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BLOG: Why PRISM kills the cloud

Jonny Evans | June 11, 2013
Recent revelations regarding the US government's PRISM surveillance technology could be the kiss of death to the promising cloud migration.

Safety no longer guaranteed
Given even the big tech firms are unaware of these gaps, there's no way then of knowing that a user's data safe.

In the event that the big tech firm's -- by their own admission -- were unaware of government monitoring of their services, then users are left in a position in which they now know their service providers cannot in sincerity guarantee their data is safe.

That's less of a problem for US users, as the PRISM story does suggest their data is protected by some elements of the Constitution. However, international users are fair game, apparently.

Given the sheer quantity of international data passing across various cloud services into servers based in the US, that's a big concern.

It's not just a concern for blameless, guilt-free individuals who don't want governments, or anyone else, snooping through their information; it's also a huge concern for businesses that are increasingly storing confidential business data in the cloud.

Given competition is international, many businesses should now be asking themselves if they can trust their cloud service provider, particularly if that provider happens to be Google, Amazon, Microsoft...

In addition, if Microsoft, Apple, Google and Yahoo were unaware surveillance was taking place, what hope is there for security from smaller cloud service providers?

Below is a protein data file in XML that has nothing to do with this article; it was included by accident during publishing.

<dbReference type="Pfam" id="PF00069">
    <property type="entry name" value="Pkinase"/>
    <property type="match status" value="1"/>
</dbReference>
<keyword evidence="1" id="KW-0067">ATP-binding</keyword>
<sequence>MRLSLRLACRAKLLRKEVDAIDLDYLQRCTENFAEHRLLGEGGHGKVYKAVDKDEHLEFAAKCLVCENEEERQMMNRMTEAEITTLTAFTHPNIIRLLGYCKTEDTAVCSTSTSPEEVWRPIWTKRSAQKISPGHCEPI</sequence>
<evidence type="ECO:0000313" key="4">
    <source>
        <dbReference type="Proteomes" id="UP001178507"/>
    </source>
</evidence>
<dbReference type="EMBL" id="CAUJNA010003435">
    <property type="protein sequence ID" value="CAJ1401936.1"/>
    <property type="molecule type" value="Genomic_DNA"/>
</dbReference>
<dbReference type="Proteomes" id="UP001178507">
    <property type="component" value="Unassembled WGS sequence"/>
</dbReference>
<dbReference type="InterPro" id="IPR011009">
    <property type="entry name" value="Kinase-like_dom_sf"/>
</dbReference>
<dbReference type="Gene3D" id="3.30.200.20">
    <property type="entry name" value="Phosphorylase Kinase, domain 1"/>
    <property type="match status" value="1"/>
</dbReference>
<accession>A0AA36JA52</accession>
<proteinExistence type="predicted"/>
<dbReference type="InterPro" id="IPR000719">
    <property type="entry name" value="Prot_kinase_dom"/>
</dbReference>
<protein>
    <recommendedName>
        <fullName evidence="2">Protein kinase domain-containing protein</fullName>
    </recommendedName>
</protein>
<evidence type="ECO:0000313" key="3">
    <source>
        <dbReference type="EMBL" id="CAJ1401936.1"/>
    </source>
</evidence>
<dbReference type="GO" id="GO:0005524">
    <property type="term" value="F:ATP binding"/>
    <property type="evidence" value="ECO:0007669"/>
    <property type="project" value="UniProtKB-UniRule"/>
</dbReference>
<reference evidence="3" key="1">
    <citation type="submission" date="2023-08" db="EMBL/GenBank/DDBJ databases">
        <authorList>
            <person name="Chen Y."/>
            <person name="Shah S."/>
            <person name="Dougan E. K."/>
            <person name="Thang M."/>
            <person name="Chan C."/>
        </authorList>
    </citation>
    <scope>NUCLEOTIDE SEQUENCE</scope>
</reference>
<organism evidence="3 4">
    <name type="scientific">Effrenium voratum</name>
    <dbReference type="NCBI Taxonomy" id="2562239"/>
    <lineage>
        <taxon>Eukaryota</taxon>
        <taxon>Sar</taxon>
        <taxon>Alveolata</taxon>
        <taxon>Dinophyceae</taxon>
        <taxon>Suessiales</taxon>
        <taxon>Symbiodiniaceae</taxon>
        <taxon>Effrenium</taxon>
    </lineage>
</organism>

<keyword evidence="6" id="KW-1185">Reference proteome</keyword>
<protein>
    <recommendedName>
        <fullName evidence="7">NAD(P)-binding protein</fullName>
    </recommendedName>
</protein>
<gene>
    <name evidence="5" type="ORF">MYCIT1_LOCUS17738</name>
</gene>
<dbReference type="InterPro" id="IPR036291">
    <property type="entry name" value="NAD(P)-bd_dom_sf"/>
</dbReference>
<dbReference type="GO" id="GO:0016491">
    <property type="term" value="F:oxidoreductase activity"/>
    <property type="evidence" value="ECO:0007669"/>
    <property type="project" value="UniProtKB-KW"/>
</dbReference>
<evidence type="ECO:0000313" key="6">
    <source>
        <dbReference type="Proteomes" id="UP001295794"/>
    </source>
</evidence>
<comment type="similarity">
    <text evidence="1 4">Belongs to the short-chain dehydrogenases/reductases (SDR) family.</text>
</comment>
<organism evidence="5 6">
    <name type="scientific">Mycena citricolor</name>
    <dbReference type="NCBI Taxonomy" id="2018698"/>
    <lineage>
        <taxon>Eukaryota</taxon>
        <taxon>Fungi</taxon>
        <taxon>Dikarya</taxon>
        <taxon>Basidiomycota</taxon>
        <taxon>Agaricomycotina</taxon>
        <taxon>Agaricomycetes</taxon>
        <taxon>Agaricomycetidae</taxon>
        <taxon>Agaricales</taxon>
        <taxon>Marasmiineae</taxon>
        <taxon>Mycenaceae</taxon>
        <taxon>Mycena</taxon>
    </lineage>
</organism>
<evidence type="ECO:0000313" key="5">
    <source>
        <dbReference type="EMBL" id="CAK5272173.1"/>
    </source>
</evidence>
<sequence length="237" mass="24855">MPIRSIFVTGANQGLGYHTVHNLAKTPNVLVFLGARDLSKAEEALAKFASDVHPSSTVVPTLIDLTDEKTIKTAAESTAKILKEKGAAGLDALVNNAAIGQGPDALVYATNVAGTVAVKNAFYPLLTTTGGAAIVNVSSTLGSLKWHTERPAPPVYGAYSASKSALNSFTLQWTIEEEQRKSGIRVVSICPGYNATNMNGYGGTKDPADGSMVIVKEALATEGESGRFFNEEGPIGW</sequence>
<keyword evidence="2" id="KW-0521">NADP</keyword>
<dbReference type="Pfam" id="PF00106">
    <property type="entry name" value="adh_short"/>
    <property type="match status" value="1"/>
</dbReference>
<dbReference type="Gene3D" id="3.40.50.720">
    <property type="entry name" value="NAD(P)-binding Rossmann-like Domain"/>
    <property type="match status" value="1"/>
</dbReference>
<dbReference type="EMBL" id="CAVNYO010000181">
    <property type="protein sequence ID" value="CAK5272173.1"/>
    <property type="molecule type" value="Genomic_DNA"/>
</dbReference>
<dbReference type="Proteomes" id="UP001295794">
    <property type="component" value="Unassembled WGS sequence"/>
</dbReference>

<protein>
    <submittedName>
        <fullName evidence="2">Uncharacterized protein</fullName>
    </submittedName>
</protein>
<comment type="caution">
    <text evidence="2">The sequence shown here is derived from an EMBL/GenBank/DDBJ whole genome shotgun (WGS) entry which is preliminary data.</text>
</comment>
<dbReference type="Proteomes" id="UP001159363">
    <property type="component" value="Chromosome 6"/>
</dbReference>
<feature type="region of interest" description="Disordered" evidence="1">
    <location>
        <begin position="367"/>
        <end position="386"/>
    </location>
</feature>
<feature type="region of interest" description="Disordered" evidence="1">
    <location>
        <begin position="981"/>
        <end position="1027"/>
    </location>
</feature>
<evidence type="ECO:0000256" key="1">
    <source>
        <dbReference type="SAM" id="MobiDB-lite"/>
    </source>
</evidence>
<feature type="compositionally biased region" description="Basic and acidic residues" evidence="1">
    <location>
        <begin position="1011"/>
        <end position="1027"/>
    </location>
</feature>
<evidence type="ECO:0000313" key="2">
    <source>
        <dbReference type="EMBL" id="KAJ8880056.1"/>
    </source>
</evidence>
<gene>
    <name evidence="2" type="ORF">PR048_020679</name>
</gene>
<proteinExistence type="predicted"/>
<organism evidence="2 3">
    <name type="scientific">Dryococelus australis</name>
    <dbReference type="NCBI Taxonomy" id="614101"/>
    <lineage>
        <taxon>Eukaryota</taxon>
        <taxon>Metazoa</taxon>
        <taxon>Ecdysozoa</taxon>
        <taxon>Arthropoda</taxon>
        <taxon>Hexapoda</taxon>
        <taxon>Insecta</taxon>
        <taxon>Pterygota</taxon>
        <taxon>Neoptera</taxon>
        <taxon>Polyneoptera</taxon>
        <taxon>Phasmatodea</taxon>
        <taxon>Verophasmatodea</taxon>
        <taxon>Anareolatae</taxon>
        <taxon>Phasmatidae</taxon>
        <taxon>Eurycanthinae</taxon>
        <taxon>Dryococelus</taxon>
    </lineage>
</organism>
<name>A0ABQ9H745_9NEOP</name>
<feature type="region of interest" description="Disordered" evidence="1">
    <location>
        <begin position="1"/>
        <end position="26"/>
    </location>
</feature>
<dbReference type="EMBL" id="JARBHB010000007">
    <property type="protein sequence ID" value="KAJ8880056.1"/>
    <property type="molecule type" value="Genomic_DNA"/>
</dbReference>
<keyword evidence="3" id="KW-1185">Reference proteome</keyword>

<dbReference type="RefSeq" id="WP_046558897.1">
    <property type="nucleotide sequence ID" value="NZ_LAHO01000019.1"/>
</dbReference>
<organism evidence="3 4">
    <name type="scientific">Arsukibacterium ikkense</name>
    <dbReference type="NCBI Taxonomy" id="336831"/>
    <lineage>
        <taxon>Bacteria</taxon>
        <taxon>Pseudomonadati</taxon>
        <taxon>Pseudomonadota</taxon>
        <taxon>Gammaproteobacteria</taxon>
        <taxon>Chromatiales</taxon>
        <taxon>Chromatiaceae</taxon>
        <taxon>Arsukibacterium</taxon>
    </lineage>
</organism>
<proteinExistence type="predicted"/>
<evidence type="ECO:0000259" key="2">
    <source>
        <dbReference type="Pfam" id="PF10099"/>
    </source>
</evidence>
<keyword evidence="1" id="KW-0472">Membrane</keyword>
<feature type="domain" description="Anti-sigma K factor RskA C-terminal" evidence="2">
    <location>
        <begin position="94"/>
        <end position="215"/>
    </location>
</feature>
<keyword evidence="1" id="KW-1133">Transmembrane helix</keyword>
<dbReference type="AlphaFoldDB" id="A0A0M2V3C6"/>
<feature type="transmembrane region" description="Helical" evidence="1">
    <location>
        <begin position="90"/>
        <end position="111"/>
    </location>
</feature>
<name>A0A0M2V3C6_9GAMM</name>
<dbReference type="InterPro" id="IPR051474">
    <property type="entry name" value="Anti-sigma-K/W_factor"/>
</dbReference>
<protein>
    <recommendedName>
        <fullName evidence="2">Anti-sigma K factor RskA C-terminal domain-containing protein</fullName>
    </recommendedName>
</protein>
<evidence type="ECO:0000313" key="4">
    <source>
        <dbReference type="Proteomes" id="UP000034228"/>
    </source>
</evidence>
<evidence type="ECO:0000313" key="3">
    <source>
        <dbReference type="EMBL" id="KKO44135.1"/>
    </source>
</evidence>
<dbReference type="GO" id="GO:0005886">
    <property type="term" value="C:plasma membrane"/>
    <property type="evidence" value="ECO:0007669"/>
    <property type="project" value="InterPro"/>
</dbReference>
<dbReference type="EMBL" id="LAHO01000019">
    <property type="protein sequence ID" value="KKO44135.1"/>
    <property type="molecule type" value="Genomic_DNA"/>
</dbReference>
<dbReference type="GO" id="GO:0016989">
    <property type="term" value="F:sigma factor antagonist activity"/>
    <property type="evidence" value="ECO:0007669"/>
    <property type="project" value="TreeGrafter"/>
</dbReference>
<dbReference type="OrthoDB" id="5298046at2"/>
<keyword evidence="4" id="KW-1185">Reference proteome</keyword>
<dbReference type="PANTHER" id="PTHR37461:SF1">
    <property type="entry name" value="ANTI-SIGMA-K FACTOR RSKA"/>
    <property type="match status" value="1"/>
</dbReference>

It is of course possible these firms were aware of PRISM, but have been required to deny it for reasons of "national security." Does that make it any better?

Of course not: It means, once again, that international business have been subject to routine surveillance of their data with very little oversight.

Who watches the Watchmen?
Perhaps that's fine in a perfect world, but in this imperfect world just how long might it be until confidential business secrets are stolen from cloud-based servers in order to be sold to the highest bidder by some rogue security professional? Human nature says this is likely to happen at some point, even if it hasn't already.

The result?
The cloud has been compromised.

In order for these services to become the main foundation of the Post-PC future, users are utterly justified in demanding binding commitments to security from service providers.

If such a commitment cannot be made, then business users may as well publish every slice of their confidential data to a public blog. That's even before they consider that if the US is engaged in such surveillance, others are probably engaged in it, too.

It is surely time for an internationally binding Bill of Digital Rights in which privacy is enshrined. However, even if there were such a Bill, would governments respect the spirit of it? In the words of Alan Moore, "Who watches the watchmen?"

 

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